Colossians 2:16, 17 is perhaps the most oft-quoted New Testament Scripture used to discredit the Holy Days: "So let no one judge you in food or in drink, or regarding a festival or a new moon or sabbaths, which are a shadow of things to come, but the substance is of Christ."

Paul was not saying not to keep the Holy Days, he was addressing their proper observance. The Colossians had been introducing ascetic practices on the Holy Days, as they were being influenced to follow the commandments and doctrines of men (verses 18-23). If anything, these verses corroborate the practice of God's true Church in the first century was to observe these days,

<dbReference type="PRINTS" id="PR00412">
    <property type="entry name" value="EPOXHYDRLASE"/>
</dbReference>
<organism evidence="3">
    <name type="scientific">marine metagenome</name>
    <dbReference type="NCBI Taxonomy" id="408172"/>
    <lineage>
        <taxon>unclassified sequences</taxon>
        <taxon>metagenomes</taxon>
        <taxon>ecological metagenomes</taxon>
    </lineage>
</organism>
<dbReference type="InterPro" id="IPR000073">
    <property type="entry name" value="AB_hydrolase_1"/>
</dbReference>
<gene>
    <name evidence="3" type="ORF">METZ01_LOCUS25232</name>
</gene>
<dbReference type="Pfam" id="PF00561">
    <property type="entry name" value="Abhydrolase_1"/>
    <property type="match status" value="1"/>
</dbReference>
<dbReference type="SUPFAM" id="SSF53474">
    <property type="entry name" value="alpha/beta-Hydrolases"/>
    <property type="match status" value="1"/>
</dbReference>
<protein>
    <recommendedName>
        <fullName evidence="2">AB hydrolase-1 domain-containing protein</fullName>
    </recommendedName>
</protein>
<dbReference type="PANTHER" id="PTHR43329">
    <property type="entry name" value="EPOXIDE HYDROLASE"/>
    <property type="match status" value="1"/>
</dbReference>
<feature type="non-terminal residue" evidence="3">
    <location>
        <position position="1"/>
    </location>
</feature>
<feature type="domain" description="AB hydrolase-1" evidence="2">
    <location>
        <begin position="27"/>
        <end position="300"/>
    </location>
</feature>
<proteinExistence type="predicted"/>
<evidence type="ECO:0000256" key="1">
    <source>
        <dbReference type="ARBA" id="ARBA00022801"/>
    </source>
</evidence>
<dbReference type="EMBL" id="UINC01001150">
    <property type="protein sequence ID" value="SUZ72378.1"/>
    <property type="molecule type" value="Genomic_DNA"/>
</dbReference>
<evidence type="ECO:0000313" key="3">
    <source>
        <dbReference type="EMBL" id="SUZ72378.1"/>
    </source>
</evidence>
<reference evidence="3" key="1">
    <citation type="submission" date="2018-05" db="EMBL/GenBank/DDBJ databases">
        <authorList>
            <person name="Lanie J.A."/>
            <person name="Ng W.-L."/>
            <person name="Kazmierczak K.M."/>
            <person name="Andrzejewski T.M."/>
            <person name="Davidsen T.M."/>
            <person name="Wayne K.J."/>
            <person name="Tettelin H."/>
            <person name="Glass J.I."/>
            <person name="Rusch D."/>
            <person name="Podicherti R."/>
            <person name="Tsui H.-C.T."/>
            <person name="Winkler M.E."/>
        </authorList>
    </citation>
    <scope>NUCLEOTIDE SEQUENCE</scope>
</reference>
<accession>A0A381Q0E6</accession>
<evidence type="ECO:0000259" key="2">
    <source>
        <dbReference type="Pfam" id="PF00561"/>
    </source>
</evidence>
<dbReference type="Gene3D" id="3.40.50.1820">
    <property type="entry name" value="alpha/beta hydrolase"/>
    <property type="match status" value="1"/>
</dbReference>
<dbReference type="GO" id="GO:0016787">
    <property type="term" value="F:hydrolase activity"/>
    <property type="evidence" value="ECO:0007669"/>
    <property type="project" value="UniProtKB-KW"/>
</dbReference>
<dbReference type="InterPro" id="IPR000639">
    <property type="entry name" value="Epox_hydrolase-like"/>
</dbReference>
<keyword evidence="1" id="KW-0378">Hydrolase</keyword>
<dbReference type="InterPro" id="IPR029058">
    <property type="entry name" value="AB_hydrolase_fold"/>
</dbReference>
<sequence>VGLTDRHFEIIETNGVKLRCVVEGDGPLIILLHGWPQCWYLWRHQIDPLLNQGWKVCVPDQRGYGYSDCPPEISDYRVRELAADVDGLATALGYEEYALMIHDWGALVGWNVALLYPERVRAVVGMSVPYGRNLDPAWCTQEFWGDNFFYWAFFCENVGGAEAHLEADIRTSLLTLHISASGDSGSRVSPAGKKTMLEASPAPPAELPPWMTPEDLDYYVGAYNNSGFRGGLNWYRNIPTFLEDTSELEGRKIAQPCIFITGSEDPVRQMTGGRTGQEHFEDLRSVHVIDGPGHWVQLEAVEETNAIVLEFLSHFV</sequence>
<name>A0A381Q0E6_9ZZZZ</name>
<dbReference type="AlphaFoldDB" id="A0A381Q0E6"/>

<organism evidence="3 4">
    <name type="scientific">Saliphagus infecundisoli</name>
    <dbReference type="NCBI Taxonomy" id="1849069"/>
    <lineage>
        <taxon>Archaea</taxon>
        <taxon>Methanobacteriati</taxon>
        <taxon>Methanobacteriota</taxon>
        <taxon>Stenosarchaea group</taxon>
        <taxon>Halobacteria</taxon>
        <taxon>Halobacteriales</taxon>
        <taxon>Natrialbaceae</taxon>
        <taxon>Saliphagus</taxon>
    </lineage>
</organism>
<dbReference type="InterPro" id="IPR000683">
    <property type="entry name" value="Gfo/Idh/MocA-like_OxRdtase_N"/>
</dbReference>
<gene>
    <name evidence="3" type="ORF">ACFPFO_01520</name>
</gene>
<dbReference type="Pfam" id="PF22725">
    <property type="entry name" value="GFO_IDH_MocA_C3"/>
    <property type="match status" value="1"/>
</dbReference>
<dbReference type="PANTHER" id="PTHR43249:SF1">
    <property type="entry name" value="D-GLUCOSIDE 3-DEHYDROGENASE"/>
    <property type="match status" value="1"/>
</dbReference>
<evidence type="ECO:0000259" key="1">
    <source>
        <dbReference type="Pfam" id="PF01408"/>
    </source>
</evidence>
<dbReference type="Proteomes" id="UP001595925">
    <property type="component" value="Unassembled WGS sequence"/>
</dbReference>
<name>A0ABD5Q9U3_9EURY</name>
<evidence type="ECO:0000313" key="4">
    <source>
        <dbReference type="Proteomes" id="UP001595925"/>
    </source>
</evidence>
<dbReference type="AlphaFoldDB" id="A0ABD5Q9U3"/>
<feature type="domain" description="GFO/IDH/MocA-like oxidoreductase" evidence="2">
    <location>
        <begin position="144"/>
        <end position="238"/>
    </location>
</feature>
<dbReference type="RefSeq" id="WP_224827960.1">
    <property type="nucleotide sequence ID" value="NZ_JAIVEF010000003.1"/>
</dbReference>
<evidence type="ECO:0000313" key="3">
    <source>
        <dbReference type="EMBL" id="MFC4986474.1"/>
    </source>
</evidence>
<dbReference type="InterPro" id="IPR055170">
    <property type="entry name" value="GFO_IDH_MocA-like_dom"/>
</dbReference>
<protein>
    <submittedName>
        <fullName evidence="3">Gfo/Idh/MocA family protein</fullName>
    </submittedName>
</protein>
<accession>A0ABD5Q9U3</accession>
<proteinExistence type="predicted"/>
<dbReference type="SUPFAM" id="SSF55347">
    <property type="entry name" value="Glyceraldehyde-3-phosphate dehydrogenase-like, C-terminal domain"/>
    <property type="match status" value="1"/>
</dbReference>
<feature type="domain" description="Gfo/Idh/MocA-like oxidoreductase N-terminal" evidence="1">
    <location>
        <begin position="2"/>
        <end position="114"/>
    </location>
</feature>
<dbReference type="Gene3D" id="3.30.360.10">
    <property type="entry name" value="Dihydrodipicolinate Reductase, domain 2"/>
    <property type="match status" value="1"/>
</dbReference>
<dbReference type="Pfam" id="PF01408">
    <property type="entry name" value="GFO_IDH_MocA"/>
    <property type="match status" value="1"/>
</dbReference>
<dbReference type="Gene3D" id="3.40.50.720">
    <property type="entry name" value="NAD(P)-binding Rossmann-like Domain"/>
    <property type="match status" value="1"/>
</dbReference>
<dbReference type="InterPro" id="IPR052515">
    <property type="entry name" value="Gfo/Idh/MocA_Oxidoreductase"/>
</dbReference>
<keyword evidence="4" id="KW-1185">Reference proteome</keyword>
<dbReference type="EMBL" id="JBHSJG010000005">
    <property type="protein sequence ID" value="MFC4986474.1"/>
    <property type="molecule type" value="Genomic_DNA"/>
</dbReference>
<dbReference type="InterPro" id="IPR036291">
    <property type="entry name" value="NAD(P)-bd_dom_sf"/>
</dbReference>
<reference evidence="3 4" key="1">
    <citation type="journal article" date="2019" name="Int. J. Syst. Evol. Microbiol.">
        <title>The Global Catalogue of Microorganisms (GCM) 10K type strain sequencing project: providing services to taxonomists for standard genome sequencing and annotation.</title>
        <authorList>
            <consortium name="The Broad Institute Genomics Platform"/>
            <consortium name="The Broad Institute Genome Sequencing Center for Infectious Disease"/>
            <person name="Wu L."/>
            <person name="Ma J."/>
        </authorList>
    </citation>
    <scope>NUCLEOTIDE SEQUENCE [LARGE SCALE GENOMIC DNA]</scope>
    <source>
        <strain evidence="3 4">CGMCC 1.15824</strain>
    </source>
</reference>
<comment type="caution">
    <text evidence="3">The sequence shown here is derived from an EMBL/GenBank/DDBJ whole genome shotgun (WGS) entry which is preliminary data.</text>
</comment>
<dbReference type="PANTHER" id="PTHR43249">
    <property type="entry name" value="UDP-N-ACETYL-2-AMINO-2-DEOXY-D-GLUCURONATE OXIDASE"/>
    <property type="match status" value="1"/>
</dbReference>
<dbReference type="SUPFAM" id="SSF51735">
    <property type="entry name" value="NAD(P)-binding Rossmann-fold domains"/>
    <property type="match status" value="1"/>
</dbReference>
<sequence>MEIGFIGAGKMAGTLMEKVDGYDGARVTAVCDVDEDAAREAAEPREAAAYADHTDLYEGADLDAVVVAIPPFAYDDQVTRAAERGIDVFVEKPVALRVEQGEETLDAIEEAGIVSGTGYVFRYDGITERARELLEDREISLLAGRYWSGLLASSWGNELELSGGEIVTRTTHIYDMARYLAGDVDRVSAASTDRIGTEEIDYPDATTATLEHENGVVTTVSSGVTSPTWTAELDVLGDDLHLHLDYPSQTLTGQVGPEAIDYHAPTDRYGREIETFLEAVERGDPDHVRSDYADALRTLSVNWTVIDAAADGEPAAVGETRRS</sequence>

Another misunderstood text is Galatians 4:8-10. Verses 8 and 9 refer to the practices of the Galatians before they knew the true God, and after learning the truth, they were beginning to return to these ‘weak and beggarly elements’. To say God's laws are weak and beggarly is blasphemous. These "days and months and seasons [times] and years" were pagan practices, possibly similar to astrology today.

When a person looks into the commands and examples in the Bible to determine which religious festivals to observe, there is only one choice to be found: the annual festivals and Holy Days of God. If we are to build on the foundation of the apostles and prophets and follow the example of Jesus Christ, we will faithfully observe these days, and come to learn more about God's plan of salvation for humanity.